Policy-makers are nevertheless hopeful that their new strategies will not only empower the new middle classes but will also support new sources of hope for the traditional elite, who have been, by some accounts, hibernating. Therefore, the present reforms in FATA must be seen as an attempt to re-establish a new social order with a combination of new emerging social forces and old traditional classes as well as the restoration of the writ of the state at the hands of the civil administration. In light of the reform agenda, the military will be maintaining its nominal or minimal presence and be restricted to the cantonments as it is with the rest of the country and hand over the security of the region to the paramilitary forces and police. The military has been busy with development work such as constructing dams, roads, educational institutions and promoting the business classes.

But none of this can bear fruit unless a new social contract is drawn up and the rural poor are not suppressed. It is unavoidable that in the present situation, the interests of traditional and new social forces on one hand and the civil and military on the other hand will not collide as we see a gulf between the civilian and military just as deep, enduring, and far-reaching on every issue including internal security and foreign affairs, especially with neighboring countries, including Afghanistan. By far, the most pressing challenge is the withdrawal of the armed forces from the realm of affairs of the region. A far more cautious approach to militancy, one thoroughly grounded in history and practice may be helpful because an approach from an imperialist point of view is dangerous as history has proven.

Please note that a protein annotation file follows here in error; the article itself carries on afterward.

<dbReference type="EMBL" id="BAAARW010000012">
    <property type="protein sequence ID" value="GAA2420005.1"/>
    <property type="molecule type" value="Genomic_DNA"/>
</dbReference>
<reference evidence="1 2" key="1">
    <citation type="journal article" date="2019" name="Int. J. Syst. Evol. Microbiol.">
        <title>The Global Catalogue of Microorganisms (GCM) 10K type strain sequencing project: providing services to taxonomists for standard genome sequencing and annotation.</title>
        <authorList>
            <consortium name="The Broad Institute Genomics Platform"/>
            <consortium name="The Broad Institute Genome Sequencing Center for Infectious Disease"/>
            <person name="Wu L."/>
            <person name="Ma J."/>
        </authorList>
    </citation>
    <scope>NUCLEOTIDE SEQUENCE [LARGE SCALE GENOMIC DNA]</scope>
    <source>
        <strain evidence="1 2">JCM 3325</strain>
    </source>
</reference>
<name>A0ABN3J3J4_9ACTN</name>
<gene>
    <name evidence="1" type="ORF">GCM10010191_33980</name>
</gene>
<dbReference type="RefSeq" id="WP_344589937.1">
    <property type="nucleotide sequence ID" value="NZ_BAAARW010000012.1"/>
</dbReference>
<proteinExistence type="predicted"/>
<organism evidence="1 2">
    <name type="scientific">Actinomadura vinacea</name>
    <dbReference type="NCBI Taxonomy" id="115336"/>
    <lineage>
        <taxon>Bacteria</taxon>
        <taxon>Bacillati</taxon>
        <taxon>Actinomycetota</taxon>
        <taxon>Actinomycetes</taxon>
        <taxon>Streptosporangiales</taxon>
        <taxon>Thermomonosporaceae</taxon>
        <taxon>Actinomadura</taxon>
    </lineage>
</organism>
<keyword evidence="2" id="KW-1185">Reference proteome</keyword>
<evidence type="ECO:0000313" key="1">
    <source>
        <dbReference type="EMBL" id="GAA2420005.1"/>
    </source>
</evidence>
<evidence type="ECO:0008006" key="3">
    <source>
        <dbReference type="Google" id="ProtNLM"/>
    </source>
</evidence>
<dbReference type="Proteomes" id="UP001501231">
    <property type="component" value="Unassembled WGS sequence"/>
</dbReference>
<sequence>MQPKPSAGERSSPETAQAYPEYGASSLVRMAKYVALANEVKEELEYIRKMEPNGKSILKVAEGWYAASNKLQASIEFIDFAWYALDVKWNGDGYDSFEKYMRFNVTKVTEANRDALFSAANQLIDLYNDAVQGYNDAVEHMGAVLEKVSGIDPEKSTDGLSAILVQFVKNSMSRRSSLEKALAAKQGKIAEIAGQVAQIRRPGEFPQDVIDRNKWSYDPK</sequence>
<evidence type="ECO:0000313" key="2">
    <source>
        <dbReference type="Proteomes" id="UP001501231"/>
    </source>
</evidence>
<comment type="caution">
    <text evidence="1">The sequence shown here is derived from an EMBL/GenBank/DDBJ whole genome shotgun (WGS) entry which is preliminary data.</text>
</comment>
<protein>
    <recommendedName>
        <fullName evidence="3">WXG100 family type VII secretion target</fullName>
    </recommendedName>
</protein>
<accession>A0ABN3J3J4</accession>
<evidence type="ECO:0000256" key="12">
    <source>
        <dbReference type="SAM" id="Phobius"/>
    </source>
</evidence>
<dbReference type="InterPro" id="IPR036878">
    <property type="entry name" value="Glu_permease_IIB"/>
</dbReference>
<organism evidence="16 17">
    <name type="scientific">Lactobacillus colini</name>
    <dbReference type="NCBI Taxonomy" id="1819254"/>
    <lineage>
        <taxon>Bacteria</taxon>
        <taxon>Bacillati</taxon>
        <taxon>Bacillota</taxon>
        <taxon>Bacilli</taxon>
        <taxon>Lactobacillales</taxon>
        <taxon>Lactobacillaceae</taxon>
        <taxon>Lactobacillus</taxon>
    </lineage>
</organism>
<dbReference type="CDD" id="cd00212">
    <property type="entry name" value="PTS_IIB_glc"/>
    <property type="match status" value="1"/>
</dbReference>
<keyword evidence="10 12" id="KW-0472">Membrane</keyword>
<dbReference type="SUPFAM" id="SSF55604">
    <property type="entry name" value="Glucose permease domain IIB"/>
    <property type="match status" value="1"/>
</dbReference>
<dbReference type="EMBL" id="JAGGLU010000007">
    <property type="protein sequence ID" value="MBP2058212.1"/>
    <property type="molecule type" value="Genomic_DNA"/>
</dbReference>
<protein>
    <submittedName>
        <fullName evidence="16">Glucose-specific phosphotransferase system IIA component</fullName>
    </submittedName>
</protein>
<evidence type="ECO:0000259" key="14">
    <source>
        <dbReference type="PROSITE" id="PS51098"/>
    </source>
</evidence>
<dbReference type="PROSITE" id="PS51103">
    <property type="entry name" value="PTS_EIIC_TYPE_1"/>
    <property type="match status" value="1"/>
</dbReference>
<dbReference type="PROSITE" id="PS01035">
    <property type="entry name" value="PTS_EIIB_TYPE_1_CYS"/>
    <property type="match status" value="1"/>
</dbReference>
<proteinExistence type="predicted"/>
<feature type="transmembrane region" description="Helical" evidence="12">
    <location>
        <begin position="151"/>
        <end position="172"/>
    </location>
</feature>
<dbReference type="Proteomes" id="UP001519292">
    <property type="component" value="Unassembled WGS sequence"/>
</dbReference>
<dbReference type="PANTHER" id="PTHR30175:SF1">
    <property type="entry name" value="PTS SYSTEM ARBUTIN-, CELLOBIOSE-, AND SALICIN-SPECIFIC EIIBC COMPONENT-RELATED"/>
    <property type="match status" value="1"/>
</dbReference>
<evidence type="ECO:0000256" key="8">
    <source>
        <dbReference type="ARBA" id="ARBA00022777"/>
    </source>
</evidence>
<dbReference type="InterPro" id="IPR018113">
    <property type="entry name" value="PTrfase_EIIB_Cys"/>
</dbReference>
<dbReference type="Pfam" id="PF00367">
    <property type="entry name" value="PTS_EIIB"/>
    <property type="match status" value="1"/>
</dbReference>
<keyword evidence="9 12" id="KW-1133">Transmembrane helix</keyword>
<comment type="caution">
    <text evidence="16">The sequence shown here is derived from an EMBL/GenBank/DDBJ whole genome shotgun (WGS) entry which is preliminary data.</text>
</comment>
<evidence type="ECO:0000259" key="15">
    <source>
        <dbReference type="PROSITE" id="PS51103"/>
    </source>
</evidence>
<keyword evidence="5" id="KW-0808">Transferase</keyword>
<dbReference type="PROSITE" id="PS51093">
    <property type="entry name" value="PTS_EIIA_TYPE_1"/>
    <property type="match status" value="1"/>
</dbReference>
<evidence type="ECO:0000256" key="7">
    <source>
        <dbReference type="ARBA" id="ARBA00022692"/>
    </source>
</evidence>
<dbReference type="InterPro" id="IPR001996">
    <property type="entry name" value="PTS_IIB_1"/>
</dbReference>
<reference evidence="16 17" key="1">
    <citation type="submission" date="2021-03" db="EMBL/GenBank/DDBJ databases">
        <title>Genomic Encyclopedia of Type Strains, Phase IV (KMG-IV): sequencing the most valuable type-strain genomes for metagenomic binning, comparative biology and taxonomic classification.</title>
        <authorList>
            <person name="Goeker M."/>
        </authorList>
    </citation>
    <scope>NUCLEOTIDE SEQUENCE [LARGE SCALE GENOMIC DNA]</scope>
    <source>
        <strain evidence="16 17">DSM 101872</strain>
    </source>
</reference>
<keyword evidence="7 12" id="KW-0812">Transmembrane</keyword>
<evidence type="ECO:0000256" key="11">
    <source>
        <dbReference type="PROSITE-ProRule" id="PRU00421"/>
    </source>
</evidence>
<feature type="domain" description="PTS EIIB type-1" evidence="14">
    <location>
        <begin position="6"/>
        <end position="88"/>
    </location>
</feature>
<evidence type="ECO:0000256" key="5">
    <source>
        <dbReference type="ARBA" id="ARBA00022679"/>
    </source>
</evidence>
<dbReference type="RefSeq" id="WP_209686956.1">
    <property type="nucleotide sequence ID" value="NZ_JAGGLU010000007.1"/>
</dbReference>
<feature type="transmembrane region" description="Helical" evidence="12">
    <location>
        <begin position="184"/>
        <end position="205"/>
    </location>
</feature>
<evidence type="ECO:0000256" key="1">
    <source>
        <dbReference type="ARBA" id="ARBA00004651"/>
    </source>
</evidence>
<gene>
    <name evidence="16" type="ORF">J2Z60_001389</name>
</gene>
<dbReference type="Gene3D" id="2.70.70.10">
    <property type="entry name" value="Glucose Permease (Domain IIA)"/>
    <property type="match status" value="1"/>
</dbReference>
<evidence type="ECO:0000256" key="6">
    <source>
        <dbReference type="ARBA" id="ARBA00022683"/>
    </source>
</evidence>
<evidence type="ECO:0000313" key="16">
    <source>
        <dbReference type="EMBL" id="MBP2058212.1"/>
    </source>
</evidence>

The colonial bureaucracy of the region was skeptical about the Pashtun and considered that political reforms introduced in the rest of India could not be extended to the region from 1908 to until 1933. Inter alia, the Pakistani authorities inherited this legacy from the British. However, the British, time and again, had to make drastic changes and introduce administrative reforms in FATA. Responding to an uprising from Malakand to Waziristan in 1897, the British, under Viceroy Lord Curzon in 1901 separated some parts of Punjab and renamed it the North-West Frontier Province (NWFP). Before this, an uprising in Waziristan (1880s) compelled the British to divide the region into two separate administrative zones: North and South Waziristan. Despite all their efforts, the British were unable to suppress the tribals and gain a full control of the region. Similarly, Pakistan has tried to keep intact the administrative structure but deprived the Malik as the only stakeholder in the region by extending adult franchise to the region in mid-1990. The Political Parties Act was only extended in 2011. However, both measures proved to be insufficient to meet the needs of the rural poor or satisfy the upwardly mobile social parts of society.

The rural poor have been marginalized by the state en masse. This has been the outcome of interventions in neighbouring Afghanistan, the rise of the Taliban and economic and social changes. Reforms and one would hope transformations cannot be fully reflective of the social complexities of the region unless this is factored in. And thus, so far the process of bringing about reforms to this part of Pakistan has been fitful and sporadic.

The writer is an independent researcher and can be reached at